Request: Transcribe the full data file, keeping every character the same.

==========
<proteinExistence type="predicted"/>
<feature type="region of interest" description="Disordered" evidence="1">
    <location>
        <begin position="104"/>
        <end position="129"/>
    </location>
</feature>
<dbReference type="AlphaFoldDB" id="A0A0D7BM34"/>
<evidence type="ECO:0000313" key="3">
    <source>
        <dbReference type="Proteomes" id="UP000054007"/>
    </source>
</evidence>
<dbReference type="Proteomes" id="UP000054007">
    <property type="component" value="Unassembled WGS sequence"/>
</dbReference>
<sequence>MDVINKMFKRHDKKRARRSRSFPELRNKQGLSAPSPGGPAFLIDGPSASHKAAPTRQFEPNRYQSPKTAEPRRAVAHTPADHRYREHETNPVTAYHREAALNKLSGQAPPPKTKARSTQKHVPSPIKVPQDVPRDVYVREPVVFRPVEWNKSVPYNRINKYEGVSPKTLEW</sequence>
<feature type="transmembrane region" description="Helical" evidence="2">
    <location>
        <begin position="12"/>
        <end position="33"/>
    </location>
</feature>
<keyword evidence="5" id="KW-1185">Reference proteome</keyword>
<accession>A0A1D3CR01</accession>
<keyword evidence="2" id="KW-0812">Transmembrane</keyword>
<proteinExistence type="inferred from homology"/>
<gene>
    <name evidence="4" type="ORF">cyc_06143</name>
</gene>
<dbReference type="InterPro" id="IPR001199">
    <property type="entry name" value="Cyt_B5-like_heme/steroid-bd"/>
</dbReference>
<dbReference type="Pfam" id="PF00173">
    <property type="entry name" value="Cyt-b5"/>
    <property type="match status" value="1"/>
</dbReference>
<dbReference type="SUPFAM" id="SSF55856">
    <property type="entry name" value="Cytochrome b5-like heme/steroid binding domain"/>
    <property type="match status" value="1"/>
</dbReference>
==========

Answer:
<proteinExistence type="predicted"/>
<feature type="region of interest" description="Disordered" evidence="1">
    <location>
        <begin position="104"/>
        <end position="129"/>
    </location>
</feature>
<dbReference type="AlphaFoldDB" id="A0A0D7BM34"/>
<evidence type="ECO:0000313" key="3">
    <source>
        <dbReference type="Proteomes" id="UP000054007"/>
    </source>
</evidence>
<dbReference type="Proteomes" id="UP000054007">
    <property type="component" value="Unassembled WGS sequence"/>
</dbReference>
<sequence>MDVINKMFKRHDKKRARRSRSFPELRNKQGLSAPSPGGPAFLIDGPSASHKAAPTRQFEPNRYQSPKTAEPRRAVAHTPADHRYREHETNPVTAYHREAALNKLSGQAPPPKTKARSTQKHVPSPIKVPQDVPRDVYVREPVVFRPVEWNKSVPYNRINKYEGVSPKTLEW</sequence>
<feature type="transmembrane region" description="Helical" evidence="2">
    <location>
        <begin position="12"/>
        <end position="33"/>
    </location>
</feature>
<keyword evidence="5" id="KW-1185">Reference proteome</keyword>
<accession>A0A1D3CR01</accession>
<keyword evidence="2" id="KW-0812">Transmembrane</keyword>
<proteinExistence type="inferred from homology"/>
<gene>
    <name evidence="4" type="ORF">cyc_06143</name>
</gene>
<dbReference type="InterPro" id="IPR001199">
    <property type="entry name" value="Cyt_B5-like_heme/steroid-bd"/>
</dbReference>
<dbReference type="Pfam" id="PF00173">
    <property type="entry name" value="Cyt-b5"/>
    <property type="match status" value="1"/>
</dbReference>
<dbReference type="SUPFAM" id="SSF55856">
    <property type="entry name" value="Cytochrome b5-like heme/steroid binding domain"/>
    <property type="match status" value="1"/>
</dbReference>